Do you ever find yourself wondering what happens to a company's race cars and tuner cars after their services are no longer needed? Sometimes they will wind up in the hands of private buyers (often overseas), in other cases they will be destroyed or dismantled, and every once in a while they'll be preserved or displayed as part of the company's heritage. In it's 35+ years of existence, HKS has built dozens of these historic competition and street vehicles, and a number of them are kept on display in a special room at the sprawling HKS factory in Fujinomiya City, Japan.
This room is not really a "museum" in the normal sense. It's not open to the general public outside of the once-a-year HKS open house, but they keep it open for special appointments and for members of the media who visit the HKS factory. When Saitou-san was showing us around the factory last month, he was happy to let me have a look at this impressive collection of cars, parts, and photographs that span HKS's entire history.
I was familiar with a lot of these cars from years of playing video games, reading magazines, and watching videos, but it was really great to be able to finally see them in the flesh.
Besides all the cars lined up, the room is dominated by this huge wall of photographs and stories that follow the history of HKS from the company's beginning in 1973 ,all the way to the present day. Most enthusiasts already know about the long history of HKS and their contributions to the tuning industry, but seeing everything summed up on this display makes one have even more respect for what HKS has done over the years. You could spend a lot of time examining everything on this wall…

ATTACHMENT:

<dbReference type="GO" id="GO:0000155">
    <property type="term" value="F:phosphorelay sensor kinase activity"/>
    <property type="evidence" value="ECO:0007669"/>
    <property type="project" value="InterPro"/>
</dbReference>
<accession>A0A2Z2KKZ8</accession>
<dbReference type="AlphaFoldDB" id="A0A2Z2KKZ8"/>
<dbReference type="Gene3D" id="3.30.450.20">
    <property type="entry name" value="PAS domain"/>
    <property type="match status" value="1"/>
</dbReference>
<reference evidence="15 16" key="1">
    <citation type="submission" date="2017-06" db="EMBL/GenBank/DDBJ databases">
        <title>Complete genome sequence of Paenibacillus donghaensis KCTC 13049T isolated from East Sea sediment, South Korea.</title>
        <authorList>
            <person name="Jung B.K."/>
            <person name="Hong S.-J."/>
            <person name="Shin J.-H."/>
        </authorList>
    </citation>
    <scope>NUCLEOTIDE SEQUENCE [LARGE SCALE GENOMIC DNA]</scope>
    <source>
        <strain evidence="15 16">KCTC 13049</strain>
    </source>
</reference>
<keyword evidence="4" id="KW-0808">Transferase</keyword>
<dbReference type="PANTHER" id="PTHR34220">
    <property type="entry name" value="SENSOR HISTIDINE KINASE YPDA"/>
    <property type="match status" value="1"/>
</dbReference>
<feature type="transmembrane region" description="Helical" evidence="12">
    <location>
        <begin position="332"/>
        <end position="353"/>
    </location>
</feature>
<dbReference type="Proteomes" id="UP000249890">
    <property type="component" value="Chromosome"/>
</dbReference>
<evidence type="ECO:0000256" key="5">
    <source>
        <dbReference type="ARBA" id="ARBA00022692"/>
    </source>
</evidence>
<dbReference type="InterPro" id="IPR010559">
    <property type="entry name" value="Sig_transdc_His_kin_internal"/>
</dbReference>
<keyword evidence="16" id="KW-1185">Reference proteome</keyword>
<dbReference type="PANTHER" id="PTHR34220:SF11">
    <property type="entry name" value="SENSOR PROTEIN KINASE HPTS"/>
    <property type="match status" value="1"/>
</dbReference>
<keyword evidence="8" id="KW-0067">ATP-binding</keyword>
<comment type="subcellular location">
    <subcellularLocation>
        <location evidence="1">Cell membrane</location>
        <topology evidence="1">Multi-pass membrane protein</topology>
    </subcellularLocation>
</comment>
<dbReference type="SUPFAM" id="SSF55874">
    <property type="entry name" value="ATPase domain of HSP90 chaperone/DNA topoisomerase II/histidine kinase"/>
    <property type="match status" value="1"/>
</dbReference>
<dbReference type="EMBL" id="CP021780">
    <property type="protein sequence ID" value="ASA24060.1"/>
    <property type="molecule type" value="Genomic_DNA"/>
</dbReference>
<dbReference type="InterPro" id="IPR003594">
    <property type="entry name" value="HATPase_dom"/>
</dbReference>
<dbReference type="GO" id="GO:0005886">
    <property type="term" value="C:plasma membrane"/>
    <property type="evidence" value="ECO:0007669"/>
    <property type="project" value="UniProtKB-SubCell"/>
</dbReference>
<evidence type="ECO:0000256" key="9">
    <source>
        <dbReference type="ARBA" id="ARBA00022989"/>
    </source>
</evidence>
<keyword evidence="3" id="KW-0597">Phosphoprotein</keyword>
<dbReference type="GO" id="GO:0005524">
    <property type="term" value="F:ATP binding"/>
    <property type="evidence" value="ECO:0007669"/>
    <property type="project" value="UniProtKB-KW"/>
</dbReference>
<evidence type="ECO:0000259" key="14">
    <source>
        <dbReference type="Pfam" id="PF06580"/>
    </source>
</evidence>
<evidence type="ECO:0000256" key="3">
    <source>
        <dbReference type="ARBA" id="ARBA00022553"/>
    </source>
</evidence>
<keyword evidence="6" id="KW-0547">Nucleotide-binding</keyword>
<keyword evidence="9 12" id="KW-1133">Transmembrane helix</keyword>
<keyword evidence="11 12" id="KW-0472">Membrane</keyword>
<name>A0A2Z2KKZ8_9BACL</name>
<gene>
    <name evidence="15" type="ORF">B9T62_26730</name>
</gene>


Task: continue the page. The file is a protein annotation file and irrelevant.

The first car you see is the MA70-based HKS Zero Drag Supra. In both 1990 and 1991, this car was the series champion in the RRC Drag Race Series. The pro stock chassis was actually developed and built in the United States and then imported to Japan in 1990 when HKS began to put the car together.
It's powered a twin turbocharged 7MGTE that makes 850ps and revs to an impressive 8,750 RPM. The Zero Drag Supra's best time in the 0-400 was a blazing 7.97 seconds, which recorded all the way back in 1991.
There are also a number of HKS-built race engines on display. This one is the F1-spec V12 known as the 300E, which was built in the early '90s. The vitals – 3.5 liters, 650hp, and a redline of 13,500 RPM.
This is the Lola F3000 T92 chassis that served as a testbed for the 300E. Unfortunatley, the 300E's on-track action was limited only to testing – it never reached competition use.
I couldn't resist taking a photo of the T92's racing-spec SSR wheels and Advan slicks.
There are also a few displays that showcase some of the consumer parts that HKS has developed over the years. Were you ever curious what the inside of an HKS muffler looks like?
This is the Opel Vectra that HKS campaigned in the Japan Touring Car Championship (JTCC) during the late 1990's. I love how the famous black,green, and purple HKS racing livery from this time period.
The center-locking five spoke Enkei wheels on the HKS Vectra still look good, even 10+ years later.
Somewhere underneath all that carbon fiber is the Vectra's 300hp two liter C20 race engine. I was amazed at how much extra space there is under the hood of this car.
Long live the '90s….
I'll be back tomorrow with more nostalgic artifacts from the HKS collection.